Conceiving the Anthropological Difference as a Categorical Divide

Abstract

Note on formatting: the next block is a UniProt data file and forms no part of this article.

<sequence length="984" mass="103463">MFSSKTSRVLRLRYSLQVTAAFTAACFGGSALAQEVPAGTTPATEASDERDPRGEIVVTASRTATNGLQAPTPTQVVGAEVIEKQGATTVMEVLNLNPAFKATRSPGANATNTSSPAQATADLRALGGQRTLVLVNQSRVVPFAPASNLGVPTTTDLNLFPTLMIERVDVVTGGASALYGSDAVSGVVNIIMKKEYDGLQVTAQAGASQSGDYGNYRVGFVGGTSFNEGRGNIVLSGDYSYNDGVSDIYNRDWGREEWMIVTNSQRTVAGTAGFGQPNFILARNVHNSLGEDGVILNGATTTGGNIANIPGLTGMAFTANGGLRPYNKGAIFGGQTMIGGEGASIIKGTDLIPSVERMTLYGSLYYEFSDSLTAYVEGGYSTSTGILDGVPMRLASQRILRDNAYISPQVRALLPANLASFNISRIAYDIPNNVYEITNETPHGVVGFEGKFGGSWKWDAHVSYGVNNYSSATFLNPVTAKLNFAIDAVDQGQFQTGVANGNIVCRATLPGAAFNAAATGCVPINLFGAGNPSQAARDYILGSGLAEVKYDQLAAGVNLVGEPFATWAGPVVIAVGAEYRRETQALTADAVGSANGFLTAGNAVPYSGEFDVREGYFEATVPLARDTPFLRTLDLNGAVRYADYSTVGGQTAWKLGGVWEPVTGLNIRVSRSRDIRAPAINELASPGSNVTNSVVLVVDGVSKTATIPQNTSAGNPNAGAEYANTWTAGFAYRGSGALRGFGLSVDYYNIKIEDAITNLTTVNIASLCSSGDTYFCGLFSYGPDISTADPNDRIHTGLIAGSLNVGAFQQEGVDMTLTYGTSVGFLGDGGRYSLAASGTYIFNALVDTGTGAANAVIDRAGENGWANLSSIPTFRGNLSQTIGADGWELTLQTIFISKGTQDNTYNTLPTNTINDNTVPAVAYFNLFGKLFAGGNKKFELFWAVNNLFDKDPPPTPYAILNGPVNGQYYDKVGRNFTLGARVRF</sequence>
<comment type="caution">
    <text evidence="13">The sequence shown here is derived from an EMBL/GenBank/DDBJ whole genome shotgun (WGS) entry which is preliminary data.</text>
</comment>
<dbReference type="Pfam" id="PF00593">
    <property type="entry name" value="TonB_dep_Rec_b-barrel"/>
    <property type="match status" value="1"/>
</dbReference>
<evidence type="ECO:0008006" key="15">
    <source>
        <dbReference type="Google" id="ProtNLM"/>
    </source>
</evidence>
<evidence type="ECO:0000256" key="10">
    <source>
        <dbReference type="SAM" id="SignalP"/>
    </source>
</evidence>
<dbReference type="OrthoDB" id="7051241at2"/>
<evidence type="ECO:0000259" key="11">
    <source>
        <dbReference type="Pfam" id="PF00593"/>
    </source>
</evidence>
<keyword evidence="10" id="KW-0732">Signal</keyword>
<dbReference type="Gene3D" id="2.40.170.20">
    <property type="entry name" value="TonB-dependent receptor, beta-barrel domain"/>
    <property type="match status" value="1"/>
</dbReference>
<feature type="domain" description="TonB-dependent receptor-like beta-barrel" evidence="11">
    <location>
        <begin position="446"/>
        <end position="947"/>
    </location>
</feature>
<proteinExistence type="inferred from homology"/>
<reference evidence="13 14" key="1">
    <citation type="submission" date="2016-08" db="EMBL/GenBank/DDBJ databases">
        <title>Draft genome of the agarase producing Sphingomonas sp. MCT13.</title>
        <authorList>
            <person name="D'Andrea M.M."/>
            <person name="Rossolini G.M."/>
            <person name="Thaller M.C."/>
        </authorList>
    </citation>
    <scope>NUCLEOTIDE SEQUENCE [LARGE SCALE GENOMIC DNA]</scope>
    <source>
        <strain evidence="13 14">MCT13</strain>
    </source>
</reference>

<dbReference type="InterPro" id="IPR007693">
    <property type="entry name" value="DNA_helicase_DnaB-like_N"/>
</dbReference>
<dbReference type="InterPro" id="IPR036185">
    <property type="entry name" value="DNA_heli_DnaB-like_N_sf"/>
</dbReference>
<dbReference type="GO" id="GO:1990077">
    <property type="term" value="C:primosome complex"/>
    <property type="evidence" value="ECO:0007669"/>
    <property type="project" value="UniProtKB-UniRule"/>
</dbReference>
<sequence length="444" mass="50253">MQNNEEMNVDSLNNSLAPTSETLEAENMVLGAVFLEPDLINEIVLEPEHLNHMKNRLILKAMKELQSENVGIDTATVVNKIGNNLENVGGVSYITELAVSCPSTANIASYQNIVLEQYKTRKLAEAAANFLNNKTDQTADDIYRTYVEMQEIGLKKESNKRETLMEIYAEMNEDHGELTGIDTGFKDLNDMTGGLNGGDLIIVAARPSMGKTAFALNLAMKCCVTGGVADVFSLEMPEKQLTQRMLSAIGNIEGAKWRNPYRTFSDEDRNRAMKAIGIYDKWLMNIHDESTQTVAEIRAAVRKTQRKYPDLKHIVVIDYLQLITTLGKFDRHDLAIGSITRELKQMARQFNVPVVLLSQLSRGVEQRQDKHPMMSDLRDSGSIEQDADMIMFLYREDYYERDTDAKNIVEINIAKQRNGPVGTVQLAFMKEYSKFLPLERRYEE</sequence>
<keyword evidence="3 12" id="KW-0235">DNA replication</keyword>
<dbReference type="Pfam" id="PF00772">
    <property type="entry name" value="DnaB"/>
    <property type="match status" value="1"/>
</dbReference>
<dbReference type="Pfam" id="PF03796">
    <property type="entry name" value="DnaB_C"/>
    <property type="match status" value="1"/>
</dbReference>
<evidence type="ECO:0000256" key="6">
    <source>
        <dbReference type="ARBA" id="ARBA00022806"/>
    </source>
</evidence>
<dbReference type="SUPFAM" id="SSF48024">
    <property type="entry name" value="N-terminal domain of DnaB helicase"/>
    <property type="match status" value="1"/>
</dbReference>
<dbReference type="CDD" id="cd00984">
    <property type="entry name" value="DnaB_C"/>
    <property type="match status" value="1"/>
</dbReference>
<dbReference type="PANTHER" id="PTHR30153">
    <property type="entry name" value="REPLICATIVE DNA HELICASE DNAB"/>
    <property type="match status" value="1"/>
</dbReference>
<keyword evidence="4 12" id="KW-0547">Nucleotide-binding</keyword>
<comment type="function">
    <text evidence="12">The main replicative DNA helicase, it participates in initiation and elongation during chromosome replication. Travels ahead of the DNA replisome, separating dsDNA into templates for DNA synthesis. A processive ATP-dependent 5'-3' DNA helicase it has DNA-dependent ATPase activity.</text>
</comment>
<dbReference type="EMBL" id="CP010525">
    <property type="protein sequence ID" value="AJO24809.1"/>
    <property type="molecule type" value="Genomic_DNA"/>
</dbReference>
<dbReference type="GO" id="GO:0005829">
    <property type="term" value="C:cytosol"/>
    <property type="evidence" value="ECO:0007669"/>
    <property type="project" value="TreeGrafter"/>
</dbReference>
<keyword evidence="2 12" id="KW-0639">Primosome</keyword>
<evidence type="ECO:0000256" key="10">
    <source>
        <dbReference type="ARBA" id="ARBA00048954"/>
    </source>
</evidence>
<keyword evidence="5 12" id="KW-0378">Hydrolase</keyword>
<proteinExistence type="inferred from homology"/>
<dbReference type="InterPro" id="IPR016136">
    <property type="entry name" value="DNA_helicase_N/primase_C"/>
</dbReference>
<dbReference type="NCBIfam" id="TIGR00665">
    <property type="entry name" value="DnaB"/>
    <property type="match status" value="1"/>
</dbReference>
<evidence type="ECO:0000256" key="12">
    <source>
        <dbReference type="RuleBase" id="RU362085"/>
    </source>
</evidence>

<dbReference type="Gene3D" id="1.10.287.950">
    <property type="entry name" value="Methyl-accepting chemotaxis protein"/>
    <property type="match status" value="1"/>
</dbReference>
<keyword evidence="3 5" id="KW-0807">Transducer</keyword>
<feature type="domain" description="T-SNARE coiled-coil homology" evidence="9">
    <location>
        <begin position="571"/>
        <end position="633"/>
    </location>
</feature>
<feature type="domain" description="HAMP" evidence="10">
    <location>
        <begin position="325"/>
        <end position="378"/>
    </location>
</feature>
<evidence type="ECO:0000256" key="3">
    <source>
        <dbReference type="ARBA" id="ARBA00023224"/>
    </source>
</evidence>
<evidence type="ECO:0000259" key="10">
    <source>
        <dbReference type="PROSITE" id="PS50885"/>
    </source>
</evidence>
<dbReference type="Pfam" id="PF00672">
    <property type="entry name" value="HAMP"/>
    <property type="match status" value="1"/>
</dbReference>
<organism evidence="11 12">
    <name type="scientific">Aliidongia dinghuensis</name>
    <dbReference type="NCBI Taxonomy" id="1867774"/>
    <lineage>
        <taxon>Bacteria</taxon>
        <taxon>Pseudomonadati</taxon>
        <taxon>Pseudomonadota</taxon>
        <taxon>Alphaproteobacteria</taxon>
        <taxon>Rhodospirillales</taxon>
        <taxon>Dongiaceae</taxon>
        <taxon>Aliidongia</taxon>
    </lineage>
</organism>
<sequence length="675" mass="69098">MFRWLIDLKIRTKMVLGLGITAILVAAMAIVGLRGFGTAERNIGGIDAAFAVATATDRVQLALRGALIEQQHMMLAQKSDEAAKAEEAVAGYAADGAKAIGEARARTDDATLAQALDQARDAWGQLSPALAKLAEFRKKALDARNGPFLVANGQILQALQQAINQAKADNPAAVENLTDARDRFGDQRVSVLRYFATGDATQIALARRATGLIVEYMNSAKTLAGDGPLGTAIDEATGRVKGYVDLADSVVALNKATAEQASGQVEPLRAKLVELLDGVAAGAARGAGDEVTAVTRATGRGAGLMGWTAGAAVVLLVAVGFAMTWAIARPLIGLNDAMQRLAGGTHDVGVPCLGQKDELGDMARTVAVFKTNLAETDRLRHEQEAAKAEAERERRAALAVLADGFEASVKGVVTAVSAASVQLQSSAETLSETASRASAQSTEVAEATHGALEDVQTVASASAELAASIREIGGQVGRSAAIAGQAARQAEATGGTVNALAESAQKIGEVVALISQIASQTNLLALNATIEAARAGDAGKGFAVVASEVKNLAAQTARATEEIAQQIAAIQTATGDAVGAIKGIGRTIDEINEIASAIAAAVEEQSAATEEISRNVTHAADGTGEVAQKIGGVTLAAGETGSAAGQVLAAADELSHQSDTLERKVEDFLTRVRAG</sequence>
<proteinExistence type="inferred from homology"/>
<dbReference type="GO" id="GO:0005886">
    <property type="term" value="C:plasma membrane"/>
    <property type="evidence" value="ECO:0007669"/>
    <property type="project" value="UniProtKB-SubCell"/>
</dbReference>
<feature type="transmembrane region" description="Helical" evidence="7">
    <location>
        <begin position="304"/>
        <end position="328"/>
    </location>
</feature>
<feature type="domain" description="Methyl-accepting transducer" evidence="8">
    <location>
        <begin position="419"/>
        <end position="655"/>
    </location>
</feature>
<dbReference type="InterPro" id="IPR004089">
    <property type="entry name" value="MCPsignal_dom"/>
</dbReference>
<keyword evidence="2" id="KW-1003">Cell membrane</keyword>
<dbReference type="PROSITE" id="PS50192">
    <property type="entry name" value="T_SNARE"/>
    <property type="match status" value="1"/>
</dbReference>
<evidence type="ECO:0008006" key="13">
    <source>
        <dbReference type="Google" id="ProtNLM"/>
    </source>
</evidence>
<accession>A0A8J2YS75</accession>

Reviving the ancient doctrine that human beings are set apart from other animals by a categorical divide rather than a difference of degree, contemporary accounts of the anthropological difference appear to conflict with the fact that human rationality is investigated in empirical psychology. According to these accounts, the idea of human rationality is part of a conceptual nexus that is known a priori and can be investigated through philosophical reflection. Thus, it might seem that empirical methods cannot have any say in the matter. Against this, the author makes room for the idea that the investigation of a priori concepts is dependent on experience by exploiting an analogy between a priori concepts and thick moral concepts, which appear to be subject to moral experience and continual learning.

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